opinion
3 min

How European settlers destroyed two-spirit tradition

Colonialists tried to erase what they didn’t understand

I am a white descendant of colonial settlers with no tribal affiliation, so I’m ever apprehensive about tackling the subject matter of indigenous identities, even with well meaning academic curiosity.

But unlike my previous column exploring the historic concept of two-spirit identity, in this piece I’m going to talk about my people: the European assholes who imported themselves, ruined a perfectly good land and indiscriminately swindled and murdered the people and communities already on that land — and continue to do so. How did the ancestors of we European colonial settlers feel about the gender and sexually diverse people they found in this so-called “New World?”

This is rather easy to answer: European colonial settlers — especially Christian missionaries — were horrified by the sexual and gender diversity they found, and were wont to record descriptions of their wonder and horror extensively.

Quick recap: “On the land we know as North America, there were approximately 400 distinct indigenous Nations,” the New York-based East Coast Two Spirit Society helpfully explains. “Of that number, 155 have documented multiple gender traditions. Two Spirit is a contemporary term that refers to those traditions where some individuals’ spirits are a blending of male and female spirit.”

The more colourfully written and accessible records on two-spirit people are often by white settlers who also called for their eradication. The Catholic Church’s Jesuits priests were something like religious stormtroopers spreading out along trade routes and setting up missions whenever they encountered potential converts. They conveniently found vice in great abundance among indigenous people — the vice of sexual and gender diversity.

This included people physically one sex but who dressed and took on the roles of the opposite sex. The people they encountered (and sought to destroy) were referred to as “berdache,” a fairly common term out of the 17th century, despite the fact that it had no basis in any indigenous language, rather it came from “bardaj,” the Arabic word for slave, especially a boy slave kept for sexual purposes.

A favourite Canadian historian of mine, Hamish Copley, gives the oldest European description of a two-spirit person, made by a Jesuit explorer, Jacques Marquette, in 1674:

I do not know by what superstition some Illiniwek, as well as some Sioux, take on women’s clothing while still young, and keep it all their lives: there is some mystery, as they never get married, and lower themselves by doing everything that women do . . .  they are called to the Council, where nothing may be decided without their advice; finally, their claim of living an extraordinary life lets them pass for manitous, that is to say great spirits, or important people. (Translation by Copley)

Not exactly, as berdache suggests, slaves.

David Thompson, an explorer with the North West Company, a fur trading business based in Montreal at the turn of the 18th century, described a person named Kaúxuma Núpika, a young man with his wife. In the young man he:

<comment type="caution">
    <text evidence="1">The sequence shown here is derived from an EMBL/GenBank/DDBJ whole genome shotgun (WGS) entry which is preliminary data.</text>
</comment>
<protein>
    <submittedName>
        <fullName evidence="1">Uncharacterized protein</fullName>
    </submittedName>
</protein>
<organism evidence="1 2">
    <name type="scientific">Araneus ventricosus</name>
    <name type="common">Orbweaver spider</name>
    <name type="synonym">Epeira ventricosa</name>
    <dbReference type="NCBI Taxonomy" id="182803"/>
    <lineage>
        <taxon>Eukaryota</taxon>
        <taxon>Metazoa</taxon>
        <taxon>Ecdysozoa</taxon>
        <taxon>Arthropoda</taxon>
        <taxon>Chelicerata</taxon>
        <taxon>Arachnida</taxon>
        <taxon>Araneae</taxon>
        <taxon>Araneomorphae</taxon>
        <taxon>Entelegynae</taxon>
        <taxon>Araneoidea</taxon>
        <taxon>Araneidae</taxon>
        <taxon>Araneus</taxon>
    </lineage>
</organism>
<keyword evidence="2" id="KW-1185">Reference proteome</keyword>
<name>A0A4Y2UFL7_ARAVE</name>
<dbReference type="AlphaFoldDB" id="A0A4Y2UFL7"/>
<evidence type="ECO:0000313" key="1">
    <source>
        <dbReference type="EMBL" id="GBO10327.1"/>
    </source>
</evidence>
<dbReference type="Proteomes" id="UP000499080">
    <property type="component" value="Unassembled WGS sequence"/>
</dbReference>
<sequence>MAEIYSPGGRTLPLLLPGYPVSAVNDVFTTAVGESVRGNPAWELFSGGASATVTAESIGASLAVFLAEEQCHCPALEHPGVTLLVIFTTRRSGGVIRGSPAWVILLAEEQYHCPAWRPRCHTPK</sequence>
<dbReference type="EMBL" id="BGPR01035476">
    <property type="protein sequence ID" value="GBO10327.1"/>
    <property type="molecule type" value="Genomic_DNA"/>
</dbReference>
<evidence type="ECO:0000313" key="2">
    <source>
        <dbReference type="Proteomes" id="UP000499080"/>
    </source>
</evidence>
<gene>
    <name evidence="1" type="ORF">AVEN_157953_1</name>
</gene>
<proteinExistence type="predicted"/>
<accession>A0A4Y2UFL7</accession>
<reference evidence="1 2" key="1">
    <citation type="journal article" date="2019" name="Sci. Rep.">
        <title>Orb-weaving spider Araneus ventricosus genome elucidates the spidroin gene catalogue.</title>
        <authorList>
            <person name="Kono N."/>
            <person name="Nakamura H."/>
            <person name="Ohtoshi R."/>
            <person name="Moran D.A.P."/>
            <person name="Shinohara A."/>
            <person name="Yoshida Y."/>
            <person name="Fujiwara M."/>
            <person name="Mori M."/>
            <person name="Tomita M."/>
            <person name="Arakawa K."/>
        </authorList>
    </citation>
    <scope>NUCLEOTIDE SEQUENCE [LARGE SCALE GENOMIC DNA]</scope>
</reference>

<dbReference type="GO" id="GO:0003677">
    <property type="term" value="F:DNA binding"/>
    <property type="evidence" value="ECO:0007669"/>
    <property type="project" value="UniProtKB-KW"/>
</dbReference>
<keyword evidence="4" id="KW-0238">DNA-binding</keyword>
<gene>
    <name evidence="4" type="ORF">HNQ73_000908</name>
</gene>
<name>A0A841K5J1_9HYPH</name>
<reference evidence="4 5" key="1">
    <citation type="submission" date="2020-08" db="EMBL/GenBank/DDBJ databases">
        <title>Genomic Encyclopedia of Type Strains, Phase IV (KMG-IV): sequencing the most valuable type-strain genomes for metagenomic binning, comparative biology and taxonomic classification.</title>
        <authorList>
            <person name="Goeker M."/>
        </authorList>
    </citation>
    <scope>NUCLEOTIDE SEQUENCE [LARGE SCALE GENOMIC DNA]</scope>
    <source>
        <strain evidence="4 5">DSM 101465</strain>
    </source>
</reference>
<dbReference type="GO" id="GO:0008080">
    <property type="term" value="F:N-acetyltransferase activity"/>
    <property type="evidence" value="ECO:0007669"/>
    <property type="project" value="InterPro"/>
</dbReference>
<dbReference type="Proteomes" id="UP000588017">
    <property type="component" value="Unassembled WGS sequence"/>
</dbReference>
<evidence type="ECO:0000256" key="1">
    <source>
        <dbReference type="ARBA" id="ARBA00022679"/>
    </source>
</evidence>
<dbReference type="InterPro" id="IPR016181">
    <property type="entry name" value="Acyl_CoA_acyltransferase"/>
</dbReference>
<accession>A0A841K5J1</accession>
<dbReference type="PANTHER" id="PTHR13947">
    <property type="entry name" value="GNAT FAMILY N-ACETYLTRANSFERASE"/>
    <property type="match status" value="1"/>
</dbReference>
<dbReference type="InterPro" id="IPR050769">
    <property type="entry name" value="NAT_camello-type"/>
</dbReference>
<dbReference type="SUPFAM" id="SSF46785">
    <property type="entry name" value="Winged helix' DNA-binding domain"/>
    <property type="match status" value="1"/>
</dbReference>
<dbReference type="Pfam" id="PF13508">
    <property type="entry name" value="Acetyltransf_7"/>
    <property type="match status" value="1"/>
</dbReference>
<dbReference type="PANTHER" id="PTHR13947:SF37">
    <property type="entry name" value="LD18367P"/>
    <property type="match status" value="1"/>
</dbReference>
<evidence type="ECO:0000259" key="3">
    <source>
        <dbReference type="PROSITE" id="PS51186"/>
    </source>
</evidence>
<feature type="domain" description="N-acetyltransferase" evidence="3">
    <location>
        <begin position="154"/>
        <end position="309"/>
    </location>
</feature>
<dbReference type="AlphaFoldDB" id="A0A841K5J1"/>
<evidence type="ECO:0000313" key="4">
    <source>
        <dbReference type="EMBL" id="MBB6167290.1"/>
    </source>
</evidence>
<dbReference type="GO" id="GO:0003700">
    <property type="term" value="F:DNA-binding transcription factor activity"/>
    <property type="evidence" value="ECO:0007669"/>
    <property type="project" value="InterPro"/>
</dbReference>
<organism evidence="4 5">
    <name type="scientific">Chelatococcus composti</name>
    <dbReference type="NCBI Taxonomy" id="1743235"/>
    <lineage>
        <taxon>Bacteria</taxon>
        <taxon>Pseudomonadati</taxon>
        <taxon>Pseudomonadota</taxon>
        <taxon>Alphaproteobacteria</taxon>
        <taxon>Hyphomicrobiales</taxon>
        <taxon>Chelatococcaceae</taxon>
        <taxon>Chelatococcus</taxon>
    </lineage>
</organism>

[recognized] [a] Woman who three years ago was the wife of Boiverd, a Canadian and my servant; her conduct then was so loose that I had requested her to send him away to her friends, but the Kootenaes were also displeased with her; she left them, and found her way from Tribe to Tribe to the Sea. She became a prophetess, declared her sex changed, that she was now a Man, dressed and armed herself as such, and also took a young woman to Wife, of whom she pretended to be very jealous . . . (From Copley)

The 19th century very white painter George Catlin painted The Dance of the Berdache. Catlin specialized in portraits of Native Americans in the Old West, although these were often cartoonish and exoticizing, with liberal use of red for skin tones. Catlin’s Dance is about as bad it could be, as far as portraying what was likely a beautiful ceremony.

Catlin may have documented The Dance of the Berdache, a Sauk and Foxes peoples’ ceremony, but the painter was disgusted by the concept of two-spirit people. While admitting the two-spirit people were admired as “medicine and sacred,” he called the role a “disgraceful degradation.” He may have been up for painting them, but called for the two-spirit tradition to “be extinguished before it can be more fully recorded.”

So that’s the legacy of my people. We came to a country that wasn’t ours and engaged in literal and cultural genocide, including the destruction of historic two-spirit traditions. This isn’t a demonstration of my white guilt, or a means to expiate the sins of settler colonials, but my ancestors came here, saw the lives and traditional practices of the lands’ peoples, and made choices that reverberate to this day. The queer and trans communities are no less a part of that violent history. Here’s hoping some day we can cultivate a society that acknowledges the autonomy of the original caretakers of this land and allows for healing and reconciliation. It’s certainly not the one we’re in now.

(History Boys appears on Daily Xtra on the first and third Tuesday of every month. You can also follow them on Facebook.)
(Original illustration by Stephen McDermott)